Employee Ownership can Save Jobs, Build the State's Economy

The following op-ed was published by the Boston Business Journal on April 2, 2019. You can read it online here. Also pasted in full below.

Employee ownership can save jobs, build the state's economy

I grew up like most Cape Codders, in a family inextricably tied to the tourism industry. My parents, Adrian and Annette, came to Provincetown in the 1970s, leaving behind the confines of suburban Connecticut for the free spirit of the Outer Cape. As so many do, they made a life working in restaurants. 

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SENATE PASSES LEGISLATION PROMOTING CHILDREN, FAMILIES, HEALTH CARE ACCESS AND INVESTMENT IN THE COMMONWEALTH

Today, the Massachusetts State Senate passed legislation that reaffirms the Commonwealth's commitment to providing support for women, members of the LGBTQ community and children and families in need. The Senate also gave final approval to a $135.9 million supplemental budget for the Fiscal Year 2019.


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The Cape Cod and Islands Water Protection Fund

Cape Cod, Martha’s Vineyard, and Nantucket face a significant environmental crisis in degraded water quality caused by excess nitrogen and phosphorus. The culprit? A lack of wastewater management and limited sewer infrastructure. Simply put, we haven’t done a good job managing our waste. Cape Cod’s 15 towns are all under agreement with U.S. EPA, MassDEP, and CLF to reduce nitrogen levels in watersheds, most of which cross town boundaries, at a cost of $4 billion. Although not under the agreement, Martha’s Vineyard and Nantucket also face elevated nitrogen levels in their waters and the expensive price tag to keep island waters clean.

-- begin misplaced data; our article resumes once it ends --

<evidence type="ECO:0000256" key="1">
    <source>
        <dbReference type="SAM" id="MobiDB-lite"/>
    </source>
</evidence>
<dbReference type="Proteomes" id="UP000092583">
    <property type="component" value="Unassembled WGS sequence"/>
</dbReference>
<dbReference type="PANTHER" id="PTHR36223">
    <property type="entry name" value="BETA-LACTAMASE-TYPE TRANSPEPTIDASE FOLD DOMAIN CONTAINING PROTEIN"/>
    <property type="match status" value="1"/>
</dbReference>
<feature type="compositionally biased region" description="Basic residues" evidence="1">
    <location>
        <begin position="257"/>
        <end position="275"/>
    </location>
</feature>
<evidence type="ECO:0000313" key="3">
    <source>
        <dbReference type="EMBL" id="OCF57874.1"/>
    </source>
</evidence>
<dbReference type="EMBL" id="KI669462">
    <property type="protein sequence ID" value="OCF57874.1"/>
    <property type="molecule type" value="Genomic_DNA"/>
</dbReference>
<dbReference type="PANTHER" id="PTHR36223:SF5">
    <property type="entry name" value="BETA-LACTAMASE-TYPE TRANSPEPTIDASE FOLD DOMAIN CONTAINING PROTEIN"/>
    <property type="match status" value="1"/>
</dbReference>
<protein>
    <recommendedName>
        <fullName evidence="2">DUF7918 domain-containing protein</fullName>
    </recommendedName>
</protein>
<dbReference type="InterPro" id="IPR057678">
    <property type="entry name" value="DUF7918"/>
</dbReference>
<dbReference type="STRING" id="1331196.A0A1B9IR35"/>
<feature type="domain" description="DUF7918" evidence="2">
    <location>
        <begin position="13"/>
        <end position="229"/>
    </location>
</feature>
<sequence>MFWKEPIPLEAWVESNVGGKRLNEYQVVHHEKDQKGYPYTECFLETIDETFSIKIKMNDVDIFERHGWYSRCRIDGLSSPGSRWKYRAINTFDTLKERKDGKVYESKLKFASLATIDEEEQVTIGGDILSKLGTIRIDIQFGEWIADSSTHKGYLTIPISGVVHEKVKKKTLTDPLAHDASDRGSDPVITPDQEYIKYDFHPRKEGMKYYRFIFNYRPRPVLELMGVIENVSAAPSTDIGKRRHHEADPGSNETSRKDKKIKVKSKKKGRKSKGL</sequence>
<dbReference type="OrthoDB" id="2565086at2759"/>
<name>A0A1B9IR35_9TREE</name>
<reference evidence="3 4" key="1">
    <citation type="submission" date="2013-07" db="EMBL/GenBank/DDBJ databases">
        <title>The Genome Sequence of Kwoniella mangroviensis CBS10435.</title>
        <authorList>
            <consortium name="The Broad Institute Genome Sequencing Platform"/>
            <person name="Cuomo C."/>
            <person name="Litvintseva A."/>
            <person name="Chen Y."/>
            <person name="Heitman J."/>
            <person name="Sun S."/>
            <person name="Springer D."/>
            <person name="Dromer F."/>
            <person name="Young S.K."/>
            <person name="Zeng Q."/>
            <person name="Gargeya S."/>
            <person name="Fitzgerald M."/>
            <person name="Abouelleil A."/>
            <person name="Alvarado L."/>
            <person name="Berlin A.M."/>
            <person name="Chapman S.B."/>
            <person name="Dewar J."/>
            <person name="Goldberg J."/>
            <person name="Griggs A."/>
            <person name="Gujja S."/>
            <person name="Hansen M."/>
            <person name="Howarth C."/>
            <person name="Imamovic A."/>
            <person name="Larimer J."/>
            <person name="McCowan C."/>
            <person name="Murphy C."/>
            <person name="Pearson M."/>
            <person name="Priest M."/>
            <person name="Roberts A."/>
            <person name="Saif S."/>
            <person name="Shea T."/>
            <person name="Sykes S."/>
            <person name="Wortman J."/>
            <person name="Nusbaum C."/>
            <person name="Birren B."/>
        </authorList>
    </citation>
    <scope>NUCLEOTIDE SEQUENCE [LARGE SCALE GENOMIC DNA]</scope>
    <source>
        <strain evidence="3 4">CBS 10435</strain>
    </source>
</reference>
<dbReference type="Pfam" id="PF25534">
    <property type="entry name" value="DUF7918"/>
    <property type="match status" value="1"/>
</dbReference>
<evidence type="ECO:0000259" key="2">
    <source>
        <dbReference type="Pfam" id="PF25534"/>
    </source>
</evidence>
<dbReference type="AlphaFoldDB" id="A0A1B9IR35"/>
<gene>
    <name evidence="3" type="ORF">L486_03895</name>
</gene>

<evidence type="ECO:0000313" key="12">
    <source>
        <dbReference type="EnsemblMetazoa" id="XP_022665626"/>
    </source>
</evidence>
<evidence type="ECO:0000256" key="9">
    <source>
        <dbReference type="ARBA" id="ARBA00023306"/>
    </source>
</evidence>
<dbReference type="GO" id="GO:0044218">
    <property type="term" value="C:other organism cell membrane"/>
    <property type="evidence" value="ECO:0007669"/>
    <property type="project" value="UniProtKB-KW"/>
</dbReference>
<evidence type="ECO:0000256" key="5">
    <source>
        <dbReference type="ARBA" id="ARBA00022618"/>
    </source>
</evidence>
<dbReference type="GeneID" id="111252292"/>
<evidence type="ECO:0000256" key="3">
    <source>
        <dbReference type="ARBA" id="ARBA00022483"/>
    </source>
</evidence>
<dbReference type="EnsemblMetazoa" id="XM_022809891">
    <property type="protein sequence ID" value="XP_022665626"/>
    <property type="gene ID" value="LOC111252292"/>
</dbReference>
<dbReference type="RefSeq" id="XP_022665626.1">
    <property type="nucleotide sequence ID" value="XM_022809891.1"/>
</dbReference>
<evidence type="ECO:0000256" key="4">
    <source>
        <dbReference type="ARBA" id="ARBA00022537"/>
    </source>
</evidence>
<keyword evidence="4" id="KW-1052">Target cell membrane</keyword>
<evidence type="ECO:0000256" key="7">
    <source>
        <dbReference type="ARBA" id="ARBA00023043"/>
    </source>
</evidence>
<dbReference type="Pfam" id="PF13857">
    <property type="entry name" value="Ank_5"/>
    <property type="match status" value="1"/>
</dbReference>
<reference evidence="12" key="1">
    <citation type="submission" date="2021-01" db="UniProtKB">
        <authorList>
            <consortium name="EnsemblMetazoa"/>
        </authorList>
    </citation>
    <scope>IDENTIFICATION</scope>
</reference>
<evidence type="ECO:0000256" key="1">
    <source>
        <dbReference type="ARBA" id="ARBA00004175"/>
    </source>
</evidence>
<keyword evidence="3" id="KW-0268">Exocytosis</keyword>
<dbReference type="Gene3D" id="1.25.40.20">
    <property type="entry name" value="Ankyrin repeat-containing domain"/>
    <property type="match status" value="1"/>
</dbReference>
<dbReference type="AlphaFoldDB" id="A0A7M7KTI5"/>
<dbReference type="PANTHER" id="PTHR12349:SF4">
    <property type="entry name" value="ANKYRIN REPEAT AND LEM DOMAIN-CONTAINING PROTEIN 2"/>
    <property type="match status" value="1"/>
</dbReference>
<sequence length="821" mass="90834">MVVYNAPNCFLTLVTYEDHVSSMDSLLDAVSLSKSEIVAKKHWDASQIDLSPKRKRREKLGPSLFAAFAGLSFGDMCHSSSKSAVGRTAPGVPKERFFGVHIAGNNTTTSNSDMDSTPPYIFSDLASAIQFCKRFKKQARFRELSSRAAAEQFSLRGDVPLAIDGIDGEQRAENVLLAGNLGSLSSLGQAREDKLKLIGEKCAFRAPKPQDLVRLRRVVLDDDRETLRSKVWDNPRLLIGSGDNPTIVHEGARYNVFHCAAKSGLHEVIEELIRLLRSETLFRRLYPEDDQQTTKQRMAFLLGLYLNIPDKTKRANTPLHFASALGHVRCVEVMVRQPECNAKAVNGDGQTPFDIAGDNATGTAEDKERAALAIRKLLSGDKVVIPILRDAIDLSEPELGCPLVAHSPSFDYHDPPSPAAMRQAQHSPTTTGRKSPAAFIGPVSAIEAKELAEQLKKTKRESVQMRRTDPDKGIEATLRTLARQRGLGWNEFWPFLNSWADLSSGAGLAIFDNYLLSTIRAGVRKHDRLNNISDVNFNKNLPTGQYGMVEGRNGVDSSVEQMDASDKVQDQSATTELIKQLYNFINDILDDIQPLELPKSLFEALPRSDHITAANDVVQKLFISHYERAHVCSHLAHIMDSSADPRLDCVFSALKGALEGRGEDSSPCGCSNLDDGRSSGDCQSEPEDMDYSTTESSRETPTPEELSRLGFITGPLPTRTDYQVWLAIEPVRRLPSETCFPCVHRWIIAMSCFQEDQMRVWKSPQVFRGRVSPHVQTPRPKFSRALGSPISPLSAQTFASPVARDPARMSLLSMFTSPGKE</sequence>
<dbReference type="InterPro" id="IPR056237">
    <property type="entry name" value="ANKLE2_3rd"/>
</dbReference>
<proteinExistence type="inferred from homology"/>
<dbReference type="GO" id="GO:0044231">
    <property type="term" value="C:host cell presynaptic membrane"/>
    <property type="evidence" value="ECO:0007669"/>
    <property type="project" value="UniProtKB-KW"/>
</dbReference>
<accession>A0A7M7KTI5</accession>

I worked hard with Rep. Sarah Peake to establish the Cape Cod and Islands Water Protection Fund, which was signed into law last year with the unanimous support of my colleagues in the Cape & Islands Delegation. This fund will help realize the state’s commitment to helping Cape Cod address its multi-billion dollar wastewater problem – and if island towns decide to opt into the Fund, it will provide significant resources for Martha’s Vineyard and Nantucket too.

Want to learn more about this newly created revenue stream to help the Cape & Islands ensure pristine water for future generations? Check out this video segment from Lower Cape TV that explains what this Fund is and answers many common questions. Watch it above. And if you’d like to learn even more, read the below extensive FAQ page.